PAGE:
Shearing: don't forget the weather

Shearing: don't forget the weather

Wool
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SHEARING time is normally at the same time every year and it’s a difficult activity to move in the farming calendar.

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SHEARING time is normally at the same time every year and it’s a difficult activity to move in the farming calendar.

Time of lambing, fly strike risk and availability of shearers must be considered as part of the decision making process around when to shear.

The Department of Environment and Primary Industries (DEPI) is urging farmers not to forget the weather as an important determinant of when to shear.

DEPI District Veterinary Officer Natarsha Williams said woolly sheep have an amazing ability to manage their temperature throughout the seasons.

“The insulating property of wool enables sheep to adapt to significant variations in temperature but after shearing these adapting mechanisms are temporarily lost for about four to six weeks,” she said.

“This means owners or persons in charge of these livestock must consider the likely welfare impact of shearing at any time of the year.”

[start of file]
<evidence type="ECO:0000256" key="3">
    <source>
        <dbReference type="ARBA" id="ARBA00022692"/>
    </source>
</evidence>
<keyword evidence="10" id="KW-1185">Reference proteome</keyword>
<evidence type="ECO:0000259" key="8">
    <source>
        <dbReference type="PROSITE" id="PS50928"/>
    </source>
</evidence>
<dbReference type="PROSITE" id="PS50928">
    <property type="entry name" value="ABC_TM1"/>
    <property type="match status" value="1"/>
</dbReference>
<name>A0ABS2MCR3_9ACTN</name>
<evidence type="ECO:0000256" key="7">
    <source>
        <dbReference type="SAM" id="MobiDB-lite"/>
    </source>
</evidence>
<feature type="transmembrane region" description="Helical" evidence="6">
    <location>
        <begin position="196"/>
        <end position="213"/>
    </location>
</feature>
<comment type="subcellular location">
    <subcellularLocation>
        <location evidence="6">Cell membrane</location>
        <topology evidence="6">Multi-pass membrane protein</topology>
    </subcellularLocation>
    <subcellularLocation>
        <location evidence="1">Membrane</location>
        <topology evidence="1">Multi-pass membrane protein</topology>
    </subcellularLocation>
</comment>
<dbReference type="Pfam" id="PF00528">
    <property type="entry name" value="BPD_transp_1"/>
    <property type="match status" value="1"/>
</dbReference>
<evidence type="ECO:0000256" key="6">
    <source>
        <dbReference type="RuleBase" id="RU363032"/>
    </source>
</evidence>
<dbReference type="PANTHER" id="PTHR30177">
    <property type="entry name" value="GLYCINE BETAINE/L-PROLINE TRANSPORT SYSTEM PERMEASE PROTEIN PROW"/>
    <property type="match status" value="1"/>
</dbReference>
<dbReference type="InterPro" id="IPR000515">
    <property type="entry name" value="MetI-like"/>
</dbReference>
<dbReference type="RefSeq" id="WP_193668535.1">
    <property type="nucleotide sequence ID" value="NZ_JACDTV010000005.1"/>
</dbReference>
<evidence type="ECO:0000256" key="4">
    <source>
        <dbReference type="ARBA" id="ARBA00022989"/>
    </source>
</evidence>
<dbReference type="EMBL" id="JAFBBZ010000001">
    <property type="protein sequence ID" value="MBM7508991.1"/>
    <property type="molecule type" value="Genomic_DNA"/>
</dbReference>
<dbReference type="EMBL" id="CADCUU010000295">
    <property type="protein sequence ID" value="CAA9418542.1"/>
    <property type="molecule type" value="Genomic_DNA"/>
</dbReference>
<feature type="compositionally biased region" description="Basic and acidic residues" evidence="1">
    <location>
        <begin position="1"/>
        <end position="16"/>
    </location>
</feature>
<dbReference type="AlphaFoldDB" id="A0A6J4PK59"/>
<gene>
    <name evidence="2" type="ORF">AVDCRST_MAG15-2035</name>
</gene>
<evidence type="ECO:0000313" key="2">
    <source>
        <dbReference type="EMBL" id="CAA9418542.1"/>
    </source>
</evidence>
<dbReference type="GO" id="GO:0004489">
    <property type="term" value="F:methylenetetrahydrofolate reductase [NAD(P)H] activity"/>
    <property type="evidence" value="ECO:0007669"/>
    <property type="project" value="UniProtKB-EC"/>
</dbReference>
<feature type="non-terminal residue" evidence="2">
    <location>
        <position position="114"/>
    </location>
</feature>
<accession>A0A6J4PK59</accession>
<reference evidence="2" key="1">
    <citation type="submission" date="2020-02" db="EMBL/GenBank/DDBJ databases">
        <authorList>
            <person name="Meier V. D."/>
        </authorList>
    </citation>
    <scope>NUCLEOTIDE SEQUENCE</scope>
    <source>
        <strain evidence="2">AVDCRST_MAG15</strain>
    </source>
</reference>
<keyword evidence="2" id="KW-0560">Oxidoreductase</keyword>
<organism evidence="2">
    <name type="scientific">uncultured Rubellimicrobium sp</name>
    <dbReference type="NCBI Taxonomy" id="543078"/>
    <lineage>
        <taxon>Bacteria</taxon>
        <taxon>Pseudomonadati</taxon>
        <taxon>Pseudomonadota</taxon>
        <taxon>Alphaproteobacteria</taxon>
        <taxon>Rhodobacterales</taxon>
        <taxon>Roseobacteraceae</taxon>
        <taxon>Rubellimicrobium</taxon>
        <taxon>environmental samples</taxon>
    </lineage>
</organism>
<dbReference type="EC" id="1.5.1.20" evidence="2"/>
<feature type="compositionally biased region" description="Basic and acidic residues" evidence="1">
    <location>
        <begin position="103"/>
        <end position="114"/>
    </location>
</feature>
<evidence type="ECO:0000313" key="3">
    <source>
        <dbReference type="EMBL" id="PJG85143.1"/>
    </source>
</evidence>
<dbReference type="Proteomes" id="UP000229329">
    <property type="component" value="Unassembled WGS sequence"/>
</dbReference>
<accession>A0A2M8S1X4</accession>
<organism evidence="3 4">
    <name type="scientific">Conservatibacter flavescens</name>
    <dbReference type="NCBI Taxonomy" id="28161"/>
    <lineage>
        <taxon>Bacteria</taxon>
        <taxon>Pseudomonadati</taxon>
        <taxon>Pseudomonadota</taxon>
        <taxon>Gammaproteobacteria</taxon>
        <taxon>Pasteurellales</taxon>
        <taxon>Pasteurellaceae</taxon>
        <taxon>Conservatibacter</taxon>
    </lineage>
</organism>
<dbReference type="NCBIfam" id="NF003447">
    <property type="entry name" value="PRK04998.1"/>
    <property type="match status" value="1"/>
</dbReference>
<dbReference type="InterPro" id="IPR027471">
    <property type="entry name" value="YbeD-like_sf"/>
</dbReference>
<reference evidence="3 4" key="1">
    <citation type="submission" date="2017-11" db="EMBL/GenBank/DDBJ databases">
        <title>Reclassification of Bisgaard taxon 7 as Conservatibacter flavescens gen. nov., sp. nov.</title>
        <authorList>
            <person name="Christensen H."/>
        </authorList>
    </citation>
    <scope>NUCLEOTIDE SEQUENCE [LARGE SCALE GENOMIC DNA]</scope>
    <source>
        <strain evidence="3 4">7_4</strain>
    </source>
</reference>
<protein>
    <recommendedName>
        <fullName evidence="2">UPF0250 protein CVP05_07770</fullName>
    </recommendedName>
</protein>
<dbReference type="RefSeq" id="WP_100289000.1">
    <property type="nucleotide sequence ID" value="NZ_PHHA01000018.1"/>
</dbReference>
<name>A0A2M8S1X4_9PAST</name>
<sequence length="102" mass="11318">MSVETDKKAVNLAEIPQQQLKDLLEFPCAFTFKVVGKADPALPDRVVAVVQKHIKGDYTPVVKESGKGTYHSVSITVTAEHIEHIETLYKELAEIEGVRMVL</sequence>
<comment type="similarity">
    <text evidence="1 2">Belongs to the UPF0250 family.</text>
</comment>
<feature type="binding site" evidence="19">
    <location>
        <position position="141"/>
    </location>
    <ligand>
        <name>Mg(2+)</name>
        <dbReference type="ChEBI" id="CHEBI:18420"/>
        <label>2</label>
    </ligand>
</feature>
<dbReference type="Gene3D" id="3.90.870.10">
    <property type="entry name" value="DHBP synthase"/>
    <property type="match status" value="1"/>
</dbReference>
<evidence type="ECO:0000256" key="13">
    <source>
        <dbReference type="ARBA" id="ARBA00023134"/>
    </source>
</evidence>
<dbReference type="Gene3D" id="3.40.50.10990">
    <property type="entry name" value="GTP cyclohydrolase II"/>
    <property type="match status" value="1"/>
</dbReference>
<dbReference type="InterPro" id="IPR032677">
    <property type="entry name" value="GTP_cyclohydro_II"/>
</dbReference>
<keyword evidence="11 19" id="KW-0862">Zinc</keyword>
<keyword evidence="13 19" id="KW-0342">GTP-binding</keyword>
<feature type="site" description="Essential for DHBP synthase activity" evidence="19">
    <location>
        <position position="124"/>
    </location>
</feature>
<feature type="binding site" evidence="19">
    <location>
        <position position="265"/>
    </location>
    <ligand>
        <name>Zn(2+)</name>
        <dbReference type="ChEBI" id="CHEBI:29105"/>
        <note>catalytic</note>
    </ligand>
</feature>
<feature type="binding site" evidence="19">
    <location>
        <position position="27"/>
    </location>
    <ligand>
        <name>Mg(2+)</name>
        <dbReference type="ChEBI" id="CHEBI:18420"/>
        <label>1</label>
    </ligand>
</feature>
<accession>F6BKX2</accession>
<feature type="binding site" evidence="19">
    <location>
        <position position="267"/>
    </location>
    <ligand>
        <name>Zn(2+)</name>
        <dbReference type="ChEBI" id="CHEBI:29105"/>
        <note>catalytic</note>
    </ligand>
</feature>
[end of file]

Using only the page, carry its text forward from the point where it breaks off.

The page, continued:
“If electing to shear in the summer, the risk of losses due to cold weather is lessened."

Ms Williams urged farmers to monitor the weather forecasts closely and if there was a chance of unseasonably cold weather advised through sheep grazier alerts to postpone shearing or take measures to minimise any negative welfare impacts on their flock.

“The provision of a well-sheltered paddock and the addition of extra nutrition are the bare essentials.”

“If choosing to shear during cooler periods graziers must carefully consider the risk of post shearing losses in their area."

Ms Williams said if losses occur at a time when the weather is known to be cold or if inadequate measures were taken to protect the animals from the weather then the owners of the sheep could be charged with cruelty offences.

She advises to only shear animals that are in reasonable condition and to do so in a well prepared sheltered area with additional feed available.

“Also look at using snow combs which have been used in some cooler areas, including overseas as they leave a bit more wool on the sheep than conventional combs.”

“An increase in feed should be provided to sheep for about four weeks following shearing to meet their increased energy requirements.”

Ms Williams said after shearing, monitor the behaviour of the shorn sheep, as sheep that are cold

cease grazing, instead seek shelter and are often found trapped against fence lines.

Prevent this by providing hay and moving the sheep to a more sheltered paddock.

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